About this paper

Appears in:
Pages: 724-732
Publication year: 2014
ISBN: 978-84-617-0557-3
ISSN: 2340-1117

Conference name: 6th International Conference on Education and New Learning Technologies
Dates: 7-9 July, 2014
Location: Barcelona, Spain


J.R. Villar

University of Oviedo (SPAIN)
The subject of Computer Basis (CB) is taught the first term within the first year in all the engineering degrees offered by the University of Oviedo. In the engineering degrees, all the subjects in the first term must have the same content for allowing the students to leap from one degree to other automatically. In some cases, the students from different degrees are merged in the same group. Due to the different focuses of each degree, in many cases there is a gap between the students’ computer skills, while in many others the affinity of the average students with the computer basis is at least questionable.

Besides, the teaching of this subject includes lectures –up to 100 students per group- and lab sessions –up to 15 students per group-. The CB’s teaching guide also includes a Group Work (GW) as mandatory, which is included within the lectures. This GW must solve –autonomously- a problem related with programming or databases design, etc. The workflow of the GW is as follows. Firstly, the groups should arrange in teams of 3-4 students. Then, the teachers hand out the problem description and a description of the hand in. Also, the evaluation criteria are published.

And here comes the problem. With some logical exceptions –those engineering degrees highly related with computers, like computer science or electronic engineering-, the students don’t pay special attention to the work to be done. They use to wait until the dead line and then make a GW fast and without care. Their main premise is to scrape together some mark to allow them pass the subject. Furthermore, the originality of the hand in is, in some cases, arguable. As a consequence, evaluating the GW is cumbersome, painful, tedious and lengthy.

This study summarises the solution to tackle these problems that has been deployed during the year 2013-2014 when teaching this subject. The idea was to focus the students in the work but not in the mark, while at the same time taking advantage of the GW to make them learn some concepts of what does GW means. By the way, the GW must reinforce some of the abilities and skills the students need acquiring during the subject.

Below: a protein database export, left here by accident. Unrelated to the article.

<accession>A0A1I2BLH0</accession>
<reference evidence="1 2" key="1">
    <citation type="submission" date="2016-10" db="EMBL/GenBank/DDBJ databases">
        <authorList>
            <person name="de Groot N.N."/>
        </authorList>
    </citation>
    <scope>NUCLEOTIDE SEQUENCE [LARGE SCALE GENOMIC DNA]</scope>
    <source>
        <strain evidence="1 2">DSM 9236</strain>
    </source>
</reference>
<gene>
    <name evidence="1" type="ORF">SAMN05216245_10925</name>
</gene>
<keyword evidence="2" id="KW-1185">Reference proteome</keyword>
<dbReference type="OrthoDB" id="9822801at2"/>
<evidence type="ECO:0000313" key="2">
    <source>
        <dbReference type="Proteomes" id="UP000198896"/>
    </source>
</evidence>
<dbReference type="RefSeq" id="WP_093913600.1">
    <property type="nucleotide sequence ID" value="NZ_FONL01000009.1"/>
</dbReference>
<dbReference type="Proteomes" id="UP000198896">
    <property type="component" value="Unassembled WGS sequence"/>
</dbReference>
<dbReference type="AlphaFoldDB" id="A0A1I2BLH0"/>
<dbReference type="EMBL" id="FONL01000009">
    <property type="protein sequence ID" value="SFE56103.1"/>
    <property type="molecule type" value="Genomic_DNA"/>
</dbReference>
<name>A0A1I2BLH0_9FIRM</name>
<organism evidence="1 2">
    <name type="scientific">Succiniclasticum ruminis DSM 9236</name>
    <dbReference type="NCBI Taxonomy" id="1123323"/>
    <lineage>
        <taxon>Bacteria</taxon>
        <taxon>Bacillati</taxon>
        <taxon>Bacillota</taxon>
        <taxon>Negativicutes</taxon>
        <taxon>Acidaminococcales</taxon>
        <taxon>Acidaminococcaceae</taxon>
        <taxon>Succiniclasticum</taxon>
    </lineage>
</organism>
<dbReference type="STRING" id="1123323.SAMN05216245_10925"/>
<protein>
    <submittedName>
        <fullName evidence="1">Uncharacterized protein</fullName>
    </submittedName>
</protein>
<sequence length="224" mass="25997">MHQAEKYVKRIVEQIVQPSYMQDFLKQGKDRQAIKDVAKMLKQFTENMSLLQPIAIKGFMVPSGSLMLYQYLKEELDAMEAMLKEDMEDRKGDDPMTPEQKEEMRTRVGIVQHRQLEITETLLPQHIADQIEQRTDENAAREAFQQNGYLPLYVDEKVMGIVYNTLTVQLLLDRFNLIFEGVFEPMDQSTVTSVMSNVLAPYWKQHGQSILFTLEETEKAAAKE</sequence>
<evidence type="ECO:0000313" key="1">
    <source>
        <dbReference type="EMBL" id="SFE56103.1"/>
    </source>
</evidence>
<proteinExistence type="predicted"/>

The solution was totally experimental for this course, and it was clear that some polish is needed for future releases. Basically, the GW was to be in-person: the students must read a document with the knowledge basis and the problem description before attending the session. During the session, the professor explained the concepts and how to solve the problem. Afterwards, the students should solve the problem in groups. Those students that successfully finished the GW will automatically obtain the full mark for this task.

In this document, the whole experience is related; also, the results for the GW and for the subject are depicted. The main results of the final ballot that the students fulfilled are also included. A last discussion on the results and the drawn conclusions are finally presented.
author = {Villar, J.R.},
series = {6th International Conference on Education and New Learning Technologies},
booktitle = {EDULEARN14 Proceedings},
isbn = {978-84-617-0557-3},
issn = {2340-1117},
publisher = {IATED},
location = {Barcelona, Spain},
month = {7-9 July, 2014},
year = {2014},
pages = {724-732}}
AU - J.R. Villar
SN - 978-84-617-0557-3/2340-1117
PY - 2014
Y1 - 7-9 July, 2014
CI - Barcelona, Spain
JO - 6th International Conference on Education and New Learning Technologies
JA - EDULEARN14 Proceedings
SP - 724
EP - 732
ER -
J.R. Villar (2014) FACE-TO-FACE GROUP WORKING, EDULEARN14 Proceedings, pp. 724-732.